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Andy Farrell is a highly experienced golf journalist who was golf correspondent of The Independent and the Independent on Sunday. He writes for a number of golf magazines and other publications, including the Open Championship Annual. He was honorary secretary, and is now the administrator, of the Association of Golf Writers.
The 100 Greatest Ever Golfers is a fascinating and knowledgeable history of golf told through the most talented men and women to have ever played the game. From Old Tom Morris, via Walter Hagen and Ben Hogan, legendary figures such as Bobby Jones and Jack Nicklaus, to contemporary greats including Tiger Woods and Rory McIlroy, Andy Farrell recounts the lives and achievements of the sport's leading lights through engaging text, fascinating anecdotes and insights into the development of the game across the decades. Arranged by era and with additional sections on the greatest ever drivers, bunker players and putters, The 100 Greatest Ever Golfers is the ideal pick-up-and-dip-in book for all golfing aficionados, whatever their handicap.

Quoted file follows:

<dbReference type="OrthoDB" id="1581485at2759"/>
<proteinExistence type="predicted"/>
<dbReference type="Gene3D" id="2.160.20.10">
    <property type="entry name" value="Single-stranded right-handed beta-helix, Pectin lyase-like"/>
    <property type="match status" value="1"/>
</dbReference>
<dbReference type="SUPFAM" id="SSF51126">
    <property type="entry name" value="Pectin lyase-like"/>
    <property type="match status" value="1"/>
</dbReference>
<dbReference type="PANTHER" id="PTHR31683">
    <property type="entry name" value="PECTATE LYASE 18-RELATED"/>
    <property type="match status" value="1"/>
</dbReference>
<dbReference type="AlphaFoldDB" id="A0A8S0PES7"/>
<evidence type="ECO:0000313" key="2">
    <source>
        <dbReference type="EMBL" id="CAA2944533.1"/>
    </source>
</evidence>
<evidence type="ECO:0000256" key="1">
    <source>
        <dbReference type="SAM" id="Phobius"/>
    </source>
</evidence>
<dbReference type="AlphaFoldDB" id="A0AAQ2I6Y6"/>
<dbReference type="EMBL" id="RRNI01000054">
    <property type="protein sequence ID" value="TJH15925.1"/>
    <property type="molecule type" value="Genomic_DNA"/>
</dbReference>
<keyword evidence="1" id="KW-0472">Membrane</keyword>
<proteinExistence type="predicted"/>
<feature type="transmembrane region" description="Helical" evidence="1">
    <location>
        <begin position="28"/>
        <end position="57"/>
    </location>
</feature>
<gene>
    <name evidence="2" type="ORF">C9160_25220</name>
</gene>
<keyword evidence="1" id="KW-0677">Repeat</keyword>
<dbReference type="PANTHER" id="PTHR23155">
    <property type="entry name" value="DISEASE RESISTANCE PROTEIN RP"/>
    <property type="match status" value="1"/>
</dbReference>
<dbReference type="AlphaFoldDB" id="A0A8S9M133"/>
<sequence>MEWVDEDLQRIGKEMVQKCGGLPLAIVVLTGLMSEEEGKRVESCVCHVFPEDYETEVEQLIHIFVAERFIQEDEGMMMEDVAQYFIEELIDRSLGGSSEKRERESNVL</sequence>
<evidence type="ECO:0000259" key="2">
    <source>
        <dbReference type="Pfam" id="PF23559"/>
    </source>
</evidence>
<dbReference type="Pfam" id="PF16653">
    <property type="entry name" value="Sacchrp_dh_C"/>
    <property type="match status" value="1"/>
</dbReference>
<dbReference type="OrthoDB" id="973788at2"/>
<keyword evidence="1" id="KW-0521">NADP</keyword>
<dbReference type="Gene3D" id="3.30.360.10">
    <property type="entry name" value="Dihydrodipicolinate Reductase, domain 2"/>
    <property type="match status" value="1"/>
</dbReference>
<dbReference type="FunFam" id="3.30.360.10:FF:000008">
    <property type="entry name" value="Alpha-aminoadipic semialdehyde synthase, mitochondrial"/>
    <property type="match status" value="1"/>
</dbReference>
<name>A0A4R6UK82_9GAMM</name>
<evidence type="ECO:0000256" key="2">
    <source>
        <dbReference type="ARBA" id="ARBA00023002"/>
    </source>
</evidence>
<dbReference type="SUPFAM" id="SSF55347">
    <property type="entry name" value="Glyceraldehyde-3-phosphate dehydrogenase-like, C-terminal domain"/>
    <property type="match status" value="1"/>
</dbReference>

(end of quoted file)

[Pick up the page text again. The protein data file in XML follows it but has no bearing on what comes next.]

Going into the final round of the 1996 Masters, Greg Norman led by six strokes. This finally looked to be the year that the 'Great White Shark' would win the green jacket. But in the final pairing of the final day Norman met the one man who always seemed to get the better of the Australian when it really mattered. What followed was one of the most excruciating collapses in sporting history. Andy Farrell brings the players, the action and the emotional turmoil vividly to life in the tale of one of the most gripping final rounds of a golf tournament ever played. Featuring first-hand accounts, blow-by-blow analysis of the action over 18 chapters, and detailed portraits of both men and their long-standing rivalry, Faldo/Norman relives the drama and heartbreak of the day when Greg Norman was once again denied victory at Augusta.
Winner of the Best Golf Book at the British Sports Book Awards 2012. What makes a great golfer? Is it innate talent, unstinting dedication, hard graft or inner strength? Can it be measured by championships won or prize money earned? Is the perfect technique more important than an engaging personality? Since the birth in 1860 of the Open Championship, every era of golf has produced its iconic great players, and here Andy Farrell selects his candidates for the top 100. From the early Scottish professionals who pioneered the game, such as Old Tom Morris and his son, Young Tommy, through such 20th century golden greats as Bobby Jones, Babe Zaharias, Arnold Palmer and Seve Ballesteros, to the modern era of Tiger Woods and Annika Sorenstam, and the young pretenders of Yani Tseng and Rory McIlroy.